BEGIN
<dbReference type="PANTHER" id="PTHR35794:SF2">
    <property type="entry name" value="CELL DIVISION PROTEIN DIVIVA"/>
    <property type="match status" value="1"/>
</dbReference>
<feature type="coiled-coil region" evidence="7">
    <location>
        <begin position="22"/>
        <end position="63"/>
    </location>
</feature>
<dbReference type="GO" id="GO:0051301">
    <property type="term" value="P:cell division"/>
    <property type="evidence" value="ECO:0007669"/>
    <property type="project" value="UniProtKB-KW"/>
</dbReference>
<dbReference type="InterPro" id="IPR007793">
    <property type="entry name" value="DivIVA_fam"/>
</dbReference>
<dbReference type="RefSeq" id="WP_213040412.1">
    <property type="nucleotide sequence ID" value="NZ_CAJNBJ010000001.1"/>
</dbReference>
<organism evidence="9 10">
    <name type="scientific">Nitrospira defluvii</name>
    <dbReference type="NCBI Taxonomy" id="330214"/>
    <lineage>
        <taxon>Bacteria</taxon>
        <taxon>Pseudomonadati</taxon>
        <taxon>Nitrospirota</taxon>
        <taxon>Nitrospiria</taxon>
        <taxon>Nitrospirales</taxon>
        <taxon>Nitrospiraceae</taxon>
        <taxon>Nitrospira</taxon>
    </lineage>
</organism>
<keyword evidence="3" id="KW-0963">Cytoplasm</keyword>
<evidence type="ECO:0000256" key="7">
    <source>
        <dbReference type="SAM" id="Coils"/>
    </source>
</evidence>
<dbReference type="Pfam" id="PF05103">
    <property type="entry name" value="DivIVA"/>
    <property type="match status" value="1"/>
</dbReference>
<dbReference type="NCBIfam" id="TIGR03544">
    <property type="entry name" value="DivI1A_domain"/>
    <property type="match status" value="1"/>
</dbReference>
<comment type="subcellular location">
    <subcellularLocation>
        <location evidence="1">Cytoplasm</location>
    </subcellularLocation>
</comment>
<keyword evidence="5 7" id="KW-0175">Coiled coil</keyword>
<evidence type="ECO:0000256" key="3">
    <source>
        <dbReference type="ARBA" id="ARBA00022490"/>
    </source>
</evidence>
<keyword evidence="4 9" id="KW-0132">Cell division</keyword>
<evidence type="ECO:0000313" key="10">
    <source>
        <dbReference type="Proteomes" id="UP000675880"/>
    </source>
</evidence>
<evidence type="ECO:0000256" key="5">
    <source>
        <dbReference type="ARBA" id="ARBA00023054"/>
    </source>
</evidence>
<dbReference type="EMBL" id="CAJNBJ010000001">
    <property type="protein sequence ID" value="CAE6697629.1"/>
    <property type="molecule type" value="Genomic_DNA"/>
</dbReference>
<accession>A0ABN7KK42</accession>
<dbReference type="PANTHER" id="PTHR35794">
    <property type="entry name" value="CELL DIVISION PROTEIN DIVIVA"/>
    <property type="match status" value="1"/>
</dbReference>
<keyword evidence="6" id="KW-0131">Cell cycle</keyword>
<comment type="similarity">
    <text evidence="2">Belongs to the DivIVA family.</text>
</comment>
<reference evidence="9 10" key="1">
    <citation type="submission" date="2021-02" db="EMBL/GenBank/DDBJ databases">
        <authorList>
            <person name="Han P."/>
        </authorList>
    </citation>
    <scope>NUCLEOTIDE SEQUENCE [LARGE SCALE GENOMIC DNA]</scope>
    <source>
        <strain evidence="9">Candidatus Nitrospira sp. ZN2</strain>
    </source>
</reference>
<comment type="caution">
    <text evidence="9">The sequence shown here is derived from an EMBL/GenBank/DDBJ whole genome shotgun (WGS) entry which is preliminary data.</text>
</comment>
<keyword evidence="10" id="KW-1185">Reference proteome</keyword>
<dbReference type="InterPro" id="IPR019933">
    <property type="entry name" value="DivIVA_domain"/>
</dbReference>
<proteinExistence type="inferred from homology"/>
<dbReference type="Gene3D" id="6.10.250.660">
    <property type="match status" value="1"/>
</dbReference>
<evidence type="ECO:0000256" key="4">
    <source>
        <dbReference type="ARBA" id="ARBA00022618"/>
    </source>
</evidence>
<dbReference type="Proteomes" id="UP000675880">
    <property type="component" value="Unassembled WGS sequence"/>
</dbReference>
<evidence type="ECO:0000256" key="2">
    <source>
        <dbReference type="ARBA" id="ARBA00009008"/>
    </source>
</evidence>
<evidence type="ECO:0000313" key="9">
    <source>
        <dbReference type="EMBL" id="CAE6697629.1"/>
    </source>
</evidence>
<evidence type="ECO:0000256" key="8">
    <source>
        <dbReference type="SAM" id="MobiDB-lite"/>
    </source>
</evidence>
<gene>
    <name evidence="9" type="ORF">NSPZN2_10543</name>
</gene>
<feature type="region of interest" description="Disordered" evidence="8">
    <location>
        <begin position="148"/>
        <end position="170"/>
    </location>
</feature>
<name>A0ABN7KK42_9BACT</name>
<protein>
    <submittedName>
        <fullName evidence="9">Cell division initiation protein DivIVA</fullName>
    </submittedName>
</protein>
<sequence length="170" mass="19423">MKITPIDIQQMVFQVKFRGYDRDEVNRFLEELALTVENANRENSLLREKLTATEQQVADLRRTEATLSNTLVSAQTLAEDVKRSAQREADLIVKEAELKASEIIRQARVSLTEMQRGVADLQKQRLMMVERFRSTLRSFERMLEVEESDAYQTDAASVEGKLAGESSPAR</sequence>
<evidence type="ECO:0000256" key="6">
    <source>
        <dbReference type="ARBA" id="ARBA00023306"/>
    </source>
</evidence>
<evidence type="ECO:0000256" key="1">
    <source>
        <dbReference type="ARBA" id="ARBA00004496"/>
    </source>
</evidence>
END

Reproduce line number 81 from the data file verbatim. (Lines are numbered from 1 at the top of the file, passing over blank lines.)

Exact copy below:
<comment type="similarity">